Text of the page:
If you’re not careful, you’ll fall into the work/work trap. You work all day and then you work on improving your software knowledge at night. While I know that most developers are passionate about development, it’s good to have other hobbies too. Go outside a little. Focus on your health. Catch-up with friends/family. There will always be more code. By having a life outside of work, you’re less likely to burn out and abandon development altogether.

7. It’s Better to Specialize Than to Know-It-All If You Want To Get a Job

Intuition will tell you to learn a little about every single programming language over focusing on one. It takes some truthful self-reflection to realize that this is not the case. If you’re a business owner, and you need to hire someone to work on your application, you’ll opt for someone that’s specialized in that language/framework over the jack-of-all-trades. If I’m looking through resumes, and I need a C# developer, I will discard every resume that doesn’t list C# on their resume first. Second, I will look at the number of years of C# experience and if their most recent work experience involved using C#.

8. MVP Is the Answer 99.9% of the Time

MVP, or Minimum Viable Product, is the answer most of the time. Unless you’re working for companies like Google or Amazon, your employer will value speed over code perfection. You’ll hate yourself for the sloppy code that you’ll write, but you’ll see that it’s going to help you further your career more than if you wrote perfect code each time. Mention MVP a few times in front of management and watch your career accelerate.

Interested in MVP? Read my article on MVP.

9. You Will Fail a Lot of Job Interviews

Whether it’s your first or your 10th job, you’ll have to go through the job interview process. The dreaded technical interview will test your knowledge from kindergarten to a few years beyond your current skillset. You’ll have to have all of those algorithms you learned in college memorized. It’s not that you’re not good enough, the job is just not right for you. Sometimes the interviewer wants to show off to you and their colleagues. Ego is rampant. The best thing to do is to constantly go through the interview process. Instead of absolutely wanting the job, treat the interview process like practice. Yes, practice interviewing in real interviews.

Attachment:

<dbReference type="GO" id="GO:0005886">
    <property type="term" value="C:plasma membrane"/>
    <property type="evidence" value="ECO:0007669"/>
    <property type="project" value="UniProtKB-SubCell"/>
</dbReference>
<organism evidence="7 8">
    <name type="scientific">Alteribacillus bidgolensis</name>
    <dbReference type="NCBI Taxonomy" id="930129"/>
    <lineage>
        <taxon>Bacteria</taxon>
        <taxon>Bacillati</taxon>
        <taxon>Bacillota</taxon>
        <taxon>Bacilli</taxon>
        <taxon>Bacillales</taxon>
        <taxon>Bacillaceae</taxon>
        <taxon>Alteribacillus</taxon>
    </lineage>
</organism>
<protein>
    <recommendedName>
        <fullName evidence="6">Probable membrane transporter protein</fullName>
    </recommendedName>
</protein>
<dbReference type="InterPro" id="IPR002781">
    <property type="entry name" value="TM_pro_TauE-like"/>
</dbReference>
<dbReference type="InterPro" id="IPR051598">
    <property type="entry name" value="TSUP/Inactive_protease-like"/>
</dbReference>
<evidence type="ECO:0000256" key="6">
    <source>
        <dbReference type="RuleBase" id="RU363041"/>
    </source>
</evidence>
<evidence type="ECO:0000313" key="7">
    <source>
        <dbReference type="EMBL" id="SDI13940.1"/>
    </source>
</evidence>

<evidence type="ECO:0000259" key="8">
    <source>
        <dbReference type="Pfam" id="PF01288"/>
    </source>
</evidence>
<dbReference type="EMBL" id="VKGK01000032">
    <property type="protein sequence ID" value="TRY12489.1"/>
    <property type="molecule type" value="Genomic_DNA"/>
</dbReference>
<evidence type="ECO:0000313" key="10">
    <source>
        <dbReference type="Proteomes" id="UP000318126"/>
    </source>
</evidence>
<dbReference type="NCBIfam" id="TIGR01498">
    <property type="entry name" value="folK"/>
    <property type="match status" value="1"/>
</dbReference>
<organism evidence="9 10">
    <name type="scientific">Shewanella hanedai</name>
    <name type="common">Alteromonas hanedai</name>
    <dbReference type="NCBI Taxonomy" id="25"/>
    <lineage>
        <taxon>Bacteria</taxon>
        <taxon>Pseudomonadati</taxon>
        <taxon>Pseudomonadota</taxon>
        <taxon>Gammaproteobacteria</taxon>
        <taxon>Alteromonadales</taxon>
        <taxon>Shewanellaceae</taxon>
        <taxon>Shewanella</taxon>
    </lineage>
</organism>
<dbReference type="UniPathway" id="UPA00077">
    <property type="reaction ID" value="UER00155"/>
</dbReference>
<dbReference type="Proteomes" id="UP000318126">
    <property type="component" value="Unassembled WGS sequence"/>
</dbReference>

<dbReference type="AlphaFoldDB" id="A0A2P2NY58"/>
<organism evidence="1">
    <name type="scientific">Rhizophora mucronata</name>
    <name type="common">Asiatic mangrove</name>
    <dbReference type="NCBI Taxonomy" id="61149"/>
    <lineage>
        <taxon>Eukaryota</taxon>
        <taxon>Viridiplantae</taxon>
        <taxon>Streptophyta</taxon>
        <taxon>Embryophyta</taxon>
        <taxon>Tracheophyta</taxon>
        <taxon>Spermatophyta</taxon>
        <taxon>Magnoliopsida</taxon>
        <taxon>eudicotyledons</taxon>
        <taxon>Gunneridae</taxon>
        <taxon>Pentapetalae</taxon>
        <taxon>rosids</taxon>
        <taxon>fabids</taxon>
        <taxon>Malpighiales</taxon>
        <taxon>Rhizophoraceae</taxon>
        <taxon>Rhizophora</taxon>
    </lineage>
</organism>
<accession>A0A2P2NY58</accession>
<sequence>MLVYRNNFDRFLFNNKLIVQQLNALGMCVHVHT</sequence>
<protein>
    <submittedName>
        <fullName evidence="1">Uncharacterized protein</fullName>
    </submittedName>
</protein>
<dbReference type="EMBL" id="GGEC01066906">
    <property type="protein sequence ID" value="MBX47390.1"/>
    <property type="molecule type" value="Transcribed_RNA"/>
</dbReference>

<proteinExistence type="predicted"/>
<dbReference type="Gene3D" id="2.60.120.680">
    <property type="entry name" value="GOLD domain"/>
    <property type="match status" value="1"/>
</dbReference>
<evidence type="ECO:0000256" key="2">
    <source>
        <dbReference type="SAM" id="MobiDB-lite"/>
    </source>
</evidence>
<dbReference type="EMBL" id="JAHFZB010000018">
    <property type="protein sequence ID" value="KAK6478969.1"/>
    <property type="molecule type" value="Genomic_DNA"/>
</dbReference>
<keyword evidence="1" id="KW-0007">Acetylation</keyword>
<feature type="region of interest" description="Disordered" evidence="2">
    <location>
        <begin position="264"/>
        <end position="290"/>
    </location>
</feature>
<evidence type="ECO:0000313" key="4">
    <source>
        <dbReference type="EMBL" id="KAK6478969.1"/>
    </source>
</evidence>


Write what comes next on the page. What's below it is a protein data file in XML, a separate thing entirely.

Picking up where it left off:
10. Eventually, You’ll Want a Life Beyond Programming

There will come a time when you’re ready to close the laptop and never write another line of code ever again. You dream of moving to a farm and disconnecting yourself from all forms of technology. This is when you should start looking for other jobs in your field that don’t require writing code. Most developers will naturally move up to become Lead Developers, Development Managers, Software Engineering Directors, IT Directors, and beyond. Others will transition to sales, project management, business analysis, technical writing, etc. You’ll have a new set of challenges, but you won’t write any more code, and you’ll actually be okay with that.

Bonus. Ask for Help, but Know When Not To

As a junior software developer, you’ll feel like asking for help will highlight your lack of knowledge. The opposite is true. Senior developers know how long a task should take. If you’re spending days on a task that should take hours, ask for help. Look around. You’ll see that senior developers always ask others for assistance. It’s better to be guided in the right direction than waste hundreds of hours each year trying to figure it out yourself. Nobody benefits from that. When the company feels like it’s losing money based on your work efficiency, that’s when it starts to hurt you. So, ask for help from someone more senior. They’re used to it and will actually be happy to guide you in the right direction.

This doesn’t mean that the senior developer is there to do your work for you. While they’re explaining the concept, ask any follow up questions and write down the details you’ll know that you’ll forget. Now that you have a great starting point it’s time to do your additional research. It’s not the time to go back with the exact same set of questions to the developer that just explained them to you. Everyone expects you to struggle a little, but not drown.